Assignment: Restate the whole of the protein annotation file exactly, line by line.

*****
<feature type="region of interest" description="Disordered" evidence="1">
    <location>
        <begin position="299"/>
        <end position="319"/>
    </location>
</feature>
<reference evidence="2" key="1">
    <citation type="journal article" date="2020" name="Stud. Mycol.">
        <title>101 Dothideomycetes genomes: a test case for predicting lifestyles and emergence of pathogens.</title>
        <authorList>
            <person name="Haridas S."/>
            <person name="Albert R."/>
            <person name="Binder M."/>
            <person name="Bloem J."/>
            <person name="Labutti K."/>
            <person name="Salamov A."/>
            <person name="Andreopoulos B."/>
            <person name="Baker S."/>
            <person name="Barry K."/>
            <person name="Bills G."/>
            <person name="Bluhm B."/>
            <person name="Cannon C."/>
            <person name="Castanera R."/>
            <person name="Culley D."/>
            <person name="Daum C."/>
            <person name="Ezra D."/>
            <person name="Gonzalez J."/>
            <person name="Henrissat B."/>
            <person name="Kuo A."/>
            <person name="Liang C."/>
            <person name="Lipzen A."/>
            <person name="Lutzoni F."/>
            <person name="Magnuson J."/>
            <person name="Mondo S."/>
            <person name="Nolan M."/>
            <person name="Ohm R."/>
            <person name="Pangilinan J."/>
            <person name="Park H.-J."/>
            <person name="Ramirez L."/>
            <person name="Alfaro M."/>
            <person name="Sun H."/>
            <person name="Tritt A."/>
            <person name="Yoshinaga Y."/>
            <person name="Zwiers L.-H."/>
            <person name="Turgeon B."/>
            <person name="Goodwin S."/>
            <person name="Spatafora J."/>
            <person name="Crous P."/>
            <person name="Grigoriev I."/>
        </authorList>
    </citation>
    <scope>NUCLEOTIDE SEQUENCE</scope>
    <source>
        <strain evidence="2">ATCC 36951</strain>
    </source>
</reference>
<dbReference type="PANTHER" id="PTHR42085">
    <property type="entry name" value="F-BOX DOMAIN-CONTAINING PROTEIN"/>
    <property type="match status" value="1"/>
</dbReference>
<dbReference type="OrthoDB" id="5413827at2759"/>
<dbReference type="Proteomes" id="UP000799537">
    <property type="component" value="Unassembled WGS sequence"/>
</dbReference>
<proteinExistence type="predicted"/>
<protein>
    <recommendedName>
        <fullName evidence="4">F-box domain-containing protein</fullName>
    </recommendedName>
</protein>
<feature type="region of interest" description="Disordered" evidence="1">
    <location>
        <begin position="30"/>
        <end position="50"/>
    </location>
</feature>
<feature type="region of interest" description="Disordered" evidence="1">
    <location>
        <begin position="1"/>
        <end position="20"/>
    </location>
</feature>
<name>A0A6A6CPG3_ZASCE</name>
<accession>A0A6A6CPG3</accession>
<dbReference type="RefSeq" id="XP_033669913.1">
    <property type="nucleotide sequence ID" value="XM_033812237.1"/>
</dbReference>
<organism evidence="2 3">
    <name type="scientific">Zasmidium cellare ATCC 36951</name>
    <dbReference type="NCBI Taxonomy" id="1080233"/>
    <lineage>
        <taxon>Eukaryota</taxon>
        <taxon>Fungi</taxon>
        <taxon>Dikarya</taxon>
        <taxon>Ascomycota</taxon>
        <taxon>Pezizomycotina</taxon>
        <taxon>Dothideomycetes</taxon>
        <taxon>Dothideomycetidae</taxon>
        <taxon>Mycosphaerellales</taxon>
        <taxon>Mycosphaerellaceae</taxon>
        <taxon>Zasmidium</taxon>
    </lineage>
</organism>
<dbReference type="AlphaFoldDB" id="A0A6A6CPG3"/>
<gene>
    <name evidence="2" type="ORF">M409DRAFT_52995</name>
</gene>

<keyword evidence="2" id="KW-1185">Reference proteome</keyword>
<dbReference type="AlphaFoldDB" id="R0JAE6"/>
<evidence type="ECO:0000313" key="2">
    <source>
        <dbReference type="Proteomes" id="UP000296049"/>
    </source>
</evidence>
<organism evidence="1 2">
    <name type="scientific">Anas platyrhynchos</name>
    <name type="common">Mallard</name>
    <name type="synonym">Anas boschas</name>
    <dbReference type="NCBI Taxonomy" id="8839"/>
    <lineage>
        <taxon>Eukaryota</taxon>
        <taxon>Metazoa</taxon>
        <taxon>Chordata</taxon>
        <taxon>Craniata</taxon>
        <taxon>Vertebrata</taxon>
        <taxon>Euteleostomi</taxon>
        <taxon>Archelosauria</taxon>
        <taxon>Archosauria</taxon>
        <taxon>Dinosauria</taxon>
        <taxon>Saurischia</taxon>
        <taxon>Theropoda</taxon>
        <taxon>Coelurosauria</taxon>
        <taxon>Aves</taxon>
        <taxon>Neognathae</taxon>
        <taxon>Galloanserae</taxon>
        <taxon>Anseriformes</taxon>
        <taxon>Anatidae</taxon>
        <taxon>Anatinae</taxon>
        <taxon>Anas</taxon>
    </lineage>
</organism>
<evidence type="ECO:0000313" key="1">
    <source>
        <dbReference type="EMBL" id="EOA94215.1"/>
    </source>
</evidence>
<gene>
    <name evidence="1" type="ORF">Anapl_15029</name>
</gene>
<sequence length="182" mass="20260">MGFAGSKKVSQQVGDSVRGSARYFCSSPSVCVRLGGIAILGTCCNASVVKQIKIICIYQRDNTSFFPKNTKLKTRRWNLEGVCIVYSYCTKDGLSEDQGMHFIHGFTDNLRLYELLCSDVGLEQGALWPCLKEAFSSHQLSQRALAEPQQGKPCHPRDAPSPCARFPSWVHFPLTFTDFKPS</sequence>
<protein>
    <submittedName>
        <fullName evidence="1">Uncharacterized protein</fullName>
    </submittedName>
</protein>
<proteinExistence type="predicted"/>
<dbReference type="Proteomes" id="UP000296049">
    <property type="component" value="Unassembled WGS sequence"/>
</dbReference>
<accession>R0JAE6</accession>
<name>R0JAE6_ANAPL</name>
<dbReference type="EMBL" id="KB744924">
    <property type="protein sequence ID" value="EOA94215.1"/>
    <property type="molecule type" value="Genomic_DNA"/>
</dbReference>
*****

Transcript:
<feature type="region of interest" description="Disordered" evidence="1">
    <location>
        <begin position="299"/>
        <end position="319"/>
    </location>
</feature>
<reference evidence="2" key="1">
    <citation type="journal article" date="2020" name="Stud. Mycol.">
        <title>101 Dothideomycetes genomes: a test case for predicting lifestyles and emergence of pathogens.</title>
        <authorList>
            <person name="Haridas S."/>
            <person name="Albert R."/>
            <person name="Binder M."/>
            <person name="Bloem J."/>
            <person name="Labutti K."/>
            <person name="Salamov A."/>
            <person name="Andreopoulos B."/>
            <person name="Baker S."/>
            <person name="Barry K."/>
            <person name="Bills G."/>
            <person name="Bluhm B."/>
            <person name="Cannon C."/>
            <person name="Castanera R."/>
            <person name="Culley D."/>
            <person name="Daum C."/>
            <person name="Ezra D."/>
            <person name="Gonzalez J."/>
            <person name="Henrissat B."/>
            <person name="Kuo A."/>
            <person name="Liang C."/>
            <person name="Lipzen A."/>
            <person name="Lutzoni F."/>
            <person name="Magnuson J."/>
            <person name="Mondo S."/>
            <person name="Nolan M."/>
            <person name="Ohm R."/>
            <person name="Pangilinan J."/>
            <person name="Park H.-J."/>
            <person name="Ramirez L."/>
            <person name="Alfaro M."/>
            <person name="Sun H."/>
            <person name="Tritt A."/>
            <person name="Yoshinaga Y."/>
            <person name="Zwiers L.-H."/>
            <person name="Turgeon B."/>
            <person name="Goodwin S."/>
            <person name="Spatafora J."/>
            <person name="Crous P."/>
            <person name="Grigoriev I."/>
        </authorList>
    </citation>
    <scope>NUCLEOTIDE SEQUENCE</scope>
    <source>
        <strain evidence="2">ATCC 36951</strain>
    </source>
</reference>
<dbReference type="PANTHER" id="PTHR42085">
    <property type="entry name" value="F-BOX DOMAIN-CONTAINING PROTEIN"/>
    <property type="match status" value="1"/>
</dbReference>
<dbReference type="OrthoDB" id="5413827at2759"/>
<dbReference type="Proteomes" id="UP000799537">
    <property type="component" value="Unassembled WGS sequence"/>
</dbReference>
<proteinExistence type="predicted"/>
<protein>
    <recommendedName>
        <fullName evidence="4">F-box domain-containing protein</fullName>
    </recommendedName>
</protein>
<feature type="region of interest" description="Disordered" evidence="1">
    <location>
        <begin position="30"/>
        <end position="50"/>
    </location>
</feature>
<feature type="region of interest" description="Disordered" evidence="1">
    <location>
        <begin position="1"/>
        <end position="20"/>
    </location>
</feature>
<name>A0A6A6CPG3_ZASCE</name>
<accession>A0A6A6CPG3</accession>
<dbReference type="RefSeq" id="XP_033669913.1">
    <property type="nucleotide sequence ID" value="XM_033812237.1"/>
</dbReference>
<organism evidence="2 3">
    <name type="scientific">Zasmidium cellare ATCC 36951</name>
    <dbReference type="NCBI Taxonomy" id="1080233"/>
    <lineage>
        <taxon>Eukaryota</taxon>
        <taxon>Fungi</taxon>
        <taxon>Dikarya</taxon>
        <taxon>Ascomycota</taxon>
        <taxon>Pezizomycotina</taxon>
        <taxon>Dothideomycetes</taxon>
        <taxon>Dothideomycetidae</taxon>
        <taxon>Mycosphaerellales</taxon>
        <taxon>Mycosphaerellaceae</taxon>
        <taxon>Zasmidium</taxon>
    </lineage>
</organism>
<dbReference type="AlphaFoldDB" id="A0A6A6CPG3"/>
<gene>
    <name evidence="2" type="ORF">M409DRAFT_52995</name>
</gene>

<keyword evidence="2" id="KW-1185">Reference proteome</keyword>
<dbReference type="AlphaFoldDB" id="R0JAE6"/>
<evidence type="ECO:0000313" key="2">
    <source>
        <dbReference type="Proteomes" id="UP000296049"/>
    </source>
</evidence>
<organism evidence="1 2">
    <name type="scientific">Anas platyrhynchos</name>
    <name type="common">Mallard</name>
    <name type="synonym">Anas boschas</name>
    <dbReference type="NCBI Taxonomy" id="8839"/>
    <lineage>
        <taxon>Eukaryota</taxon>
        <taxon>Metazoa</taxon>
        <taxon>Chordata</taxon>
        <taxon>Craniata</taxon>
        <taxon>Vertebrata</taxon>
        <taxon>Euteleostomi</taxon>
        <taxon>Archelosauria</taxon>
        <taxon>Archosauria</taxon>
        <taxon>Dinosauria</taxon>
        <taxon>Saurischia</taxon>
        <taxon>Theropoda</taxon>
        <taxon>Coelurosauria</taxon>
        <taxon>Aves</taxon>
        <taxon>Neognathae</taxon>
        <taxon>Galloanserae</taxon>
        <taxon>Anseriformes</taxon>
        <taxon>Anatidae</taxon>
        <taxon>Anatinae</taxon>
        <taxon>Anas</taxon>
    </lineage>
</organism>
<evidence type="ECO:0000313" key="1">
    <source>
        <dbReference type="EMBL" id="EOA94215.1"/>
    </source>
</evidence>
<gene>
    <name evidence="1" type="ORF">Anapl_15029</name>
</gene>
<sequence length="182" mass="20260">MGFAGSKKVSQQVGDSVRGSARYFCSSPSVCVRLGGIAILGTCCNASVVKQIKIICIYQRDNTSFFPKNTKLKTRRWNLEGVCIVYSYCTKDGLSEDQGMHFIHGFTDNLRLYELLCSDVGLEQGALWPCLKEAFSSHQLSQRALAEPQQGKPCHPRDAPSPCARFPSWVHFPLTFTDFKPS</sequence>
<protein>
    <submittedName>
        <fullName evidence="1">Uncharacterized protein</fullName>
    </submittedName>
</protein>
<proteinExistence type="predicted"/>
<dbReference type="Proteomes" id="UP000296049">
    <property type="component" value="Unassembled WGS sequence"/>
</dbReference>
<accession>R0JAE6</accession>
<name>R0JAE6_ANAPL</name>
<dbReference type="EMBL" id="KB744924">
    <property type="protein sequence ID" value="EOA94215.1"/>
    <property type="molecule type" value="Genomic_DNA"/>
</dbReference>